– With few obvious directional cues, Asian stocks traded mixed Wednesday morning.

In mainland China, Shanghai was up but Shenzhen was down. Hong Kong was in positive territory and Australia was up. Korea was in the red as was Japan.

Overnight in the U.S., most major indices slipped but the losses were relatively mild with the S&P 500 closing down 0.11%, the Dow 30 down just 0.05% and the tech-heavy Nasdaq virtually flat.

In Asia, with no significant news on the trade negotiations between the U.S. and China and the Chinese government focused on the meeting of the National People’s Congress, movements were generally constrained.

The Shanghai Composite Index was up just 0.05% by 9:15 AM ET (2:25 AM GMT) to 3,055 while the Shenzhen Component was down 0.45% to 9,553.

In Hong Kong Tuesday morning, the Hang Seng Index was up 0.19% at mid-morning to 29,019.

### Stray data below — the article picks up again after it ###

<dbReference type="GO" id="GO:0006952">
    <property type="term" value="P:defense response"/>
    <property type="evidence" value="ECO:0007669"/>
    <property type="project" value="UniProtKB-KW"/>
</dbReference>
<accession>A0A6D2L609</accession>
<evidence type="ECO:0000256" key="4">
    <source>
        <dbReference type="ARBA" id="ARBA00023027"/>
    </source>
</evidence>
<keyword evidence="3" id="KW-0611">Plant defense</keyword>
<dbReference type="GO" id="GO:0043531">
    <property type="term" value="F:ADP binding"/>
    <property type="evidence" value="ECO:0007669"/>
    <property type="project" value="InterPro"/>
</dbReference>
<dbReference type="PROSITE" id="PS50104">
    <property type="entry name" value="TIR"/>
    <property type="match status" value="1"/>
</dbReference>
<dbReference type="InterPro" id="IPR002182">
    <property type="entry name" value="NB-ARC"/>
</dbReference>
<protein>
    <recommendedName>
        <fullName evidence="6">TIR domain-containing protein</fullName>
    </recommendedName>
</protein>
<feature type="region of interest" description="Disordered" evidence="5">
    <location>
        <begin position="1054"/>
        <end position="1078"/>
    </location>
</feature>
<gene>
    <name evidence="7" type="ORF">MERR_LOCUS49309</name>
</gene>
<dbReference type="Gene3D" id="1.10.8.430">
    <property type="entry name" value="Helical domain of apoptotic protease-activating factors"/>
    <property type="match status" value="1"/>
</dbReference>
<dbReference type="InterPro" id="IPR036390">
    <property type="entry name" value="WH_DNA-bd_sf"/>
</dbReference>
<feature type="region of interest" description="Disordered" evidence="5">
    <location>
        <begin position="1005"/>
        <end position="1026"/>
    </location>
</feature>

Japan’s Nikkei 225 was down 0.71% to 21,571 and the Kospi in Korea was trading down 0.36% to 2,175.

In Australia, the S&P/ASX 200 was up 0.49% to 6,229.

On Tuesday, China’s National People’s Congress opened its annual meeting and policymakers lowered the target for economic growth in the country to between 6% and 6.5% for 2019, providing a target “band” rather than the more specific goal of around 6.5% for 2018. Regulators also announced cuts to the value added tax (VAT), including a 3% to the top bracket, in a move that could help support manufacturing. The tax could add up to as much as CNY800 billion, according to figures from Morgan Stanley quoted by Bloomberg.

Meanwhile, trade negotiations between the U.S. and China are progressing and a deal could be reached as early as this month, according to reports by the Wall Street Journal over the weekend. On Monday, U.S. Secretary of State Mike Pompeo told the media that the trade dispute between the two countries could be resolved soon.

“We’re trying to get that rectified, get that fixed, make it fair and reciprocal and I think we’re on the cusp of doing that and I hope all those tariffs will go away, all those barriers,” Pompeo said in comments reported by CNBC.

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